(b) the reference to Advocate-General in section 15 of the said Act shall be construed as a reference to such Law Officers as the Central Government may, specify in this behalf.”
The wordings used in section 425 are that, the powers under Contempt of Courts Act, 1971 are vested with the NCLT while adjudicating all proceedings before it. It is nowhere stated in section 425 that the provisions of the powers under the provisions of Contempt of Courts Act, 1971 are applicable for the proceedings before the Tribunal only in respect of the provisions of the Companies Act, 2013 alone.
The NCLT is the Adjudicating Authority under IBC in view of section 60. Therefore, any proceeding initiated under the provisions of IBC before the Adjudicating Authority shall be treated as the proceeding before the NCLT. This means that the extension of the Contempt powers to IBC does not violate the principle laid down by the Hon’ble Supreme Court in the case of T. Sudhakar Prasad (supra).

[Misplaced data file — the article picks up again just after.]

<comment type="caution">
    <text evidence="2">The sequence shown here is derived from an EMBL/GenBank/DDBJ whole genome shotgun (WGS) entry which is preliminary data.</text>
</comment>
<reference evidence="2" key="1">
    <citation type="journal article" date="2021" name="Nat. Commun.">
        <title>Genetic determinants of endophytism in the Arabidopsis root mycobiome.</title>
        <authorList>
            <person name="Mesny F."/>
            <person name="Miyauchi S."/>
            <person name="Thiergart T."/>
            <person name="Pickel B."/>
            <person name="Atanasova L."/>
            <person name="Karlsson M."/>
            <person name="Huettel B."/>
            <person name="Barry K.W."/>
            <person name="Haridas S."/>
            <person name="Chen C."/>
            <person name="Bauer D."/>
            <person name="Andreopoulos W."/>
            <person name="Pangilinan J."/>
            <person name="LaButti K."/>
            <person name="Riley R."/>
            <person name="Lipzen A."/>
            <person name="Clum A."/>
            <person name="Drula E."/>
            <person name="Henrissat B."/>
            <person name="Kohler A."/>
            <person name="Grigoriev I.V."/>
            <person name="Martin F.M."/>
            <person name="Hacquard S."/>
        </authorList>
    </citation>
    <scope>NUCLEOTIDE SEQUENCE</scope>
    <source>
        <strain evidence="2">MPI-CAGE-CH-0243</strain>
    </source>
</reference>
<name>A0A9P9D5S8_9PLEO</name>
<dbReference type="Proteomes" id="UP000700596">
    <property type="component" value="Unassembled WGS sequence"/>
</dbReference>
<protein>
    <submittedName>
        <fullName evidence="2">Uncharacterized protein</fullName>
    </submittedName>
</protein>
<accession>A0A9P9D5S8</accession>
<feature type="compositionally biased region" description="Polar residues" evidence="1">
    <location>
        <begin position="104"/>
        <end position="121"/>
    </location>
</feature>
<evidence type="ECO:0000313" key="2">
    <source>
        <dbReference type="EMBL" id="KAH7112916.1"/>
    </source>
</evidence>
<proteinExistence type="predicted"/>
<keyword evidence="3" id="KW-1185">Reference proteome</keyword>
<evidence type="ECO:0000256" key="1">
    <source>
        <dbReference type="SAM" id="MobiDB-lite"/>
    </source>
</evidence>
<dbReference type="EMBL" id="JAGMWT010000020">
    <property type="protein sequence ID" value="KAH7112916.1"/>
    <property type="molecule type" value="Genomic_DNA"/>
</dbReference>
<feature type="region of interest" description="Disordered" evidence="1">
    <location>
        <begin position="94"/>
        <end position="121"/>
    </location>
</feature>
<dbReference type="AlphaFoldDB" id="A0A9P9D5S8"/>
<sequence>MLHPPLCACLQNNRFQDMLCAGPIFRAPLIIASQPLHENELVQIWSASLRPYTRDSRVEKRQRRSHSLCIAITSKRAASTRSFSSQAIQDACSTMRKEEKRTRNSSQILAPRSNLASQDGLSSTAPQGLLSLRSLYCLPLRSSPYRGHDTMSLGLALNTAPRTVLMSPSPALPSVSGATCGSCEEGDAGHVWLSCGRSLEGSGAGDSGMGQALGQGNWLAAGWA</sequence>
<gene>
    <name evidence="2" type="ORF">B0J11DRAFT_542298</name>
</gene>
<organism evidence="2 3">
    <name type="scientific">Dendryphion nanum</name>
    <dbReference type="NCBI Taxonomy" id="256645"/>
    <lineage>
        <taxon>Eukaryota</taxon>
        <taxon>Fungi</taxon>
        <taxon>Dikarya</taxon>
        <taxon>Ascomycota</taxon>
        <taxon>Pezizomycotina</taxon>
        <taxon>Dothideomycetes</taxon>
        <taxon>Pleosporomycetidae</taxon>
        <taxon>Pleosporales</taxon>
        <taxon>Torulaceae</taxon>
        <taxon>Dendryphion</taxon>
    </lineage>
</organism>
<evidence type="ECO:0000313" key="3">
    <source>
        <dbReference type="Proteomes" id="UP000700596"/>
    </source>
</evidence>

When dealing with the powers of the NCLT, it is submitted that there must be a combined reading of provisions to truly understand the extent to which the NCLT may exercise its powers under IBC. In the present issue, there must be a combined reading of section 408 and 425 of the Companies Act, 2013. This would show that the power to punish for contempt shall be vested with the NCLT while adjudicating on matters not just limited to companies act but also in matters relating to IBC.
In the case of Manoj K. Daga vs. ISGEC Heavy Engineering Limited and Ors  ibclaw.in 266 NCLAT, while addressing the conduct of the Directors in causing obstruction to the CIRP proceedings and for the willful non-compliance of undertakings, the Hon’ble NCLAT in para 22 stated,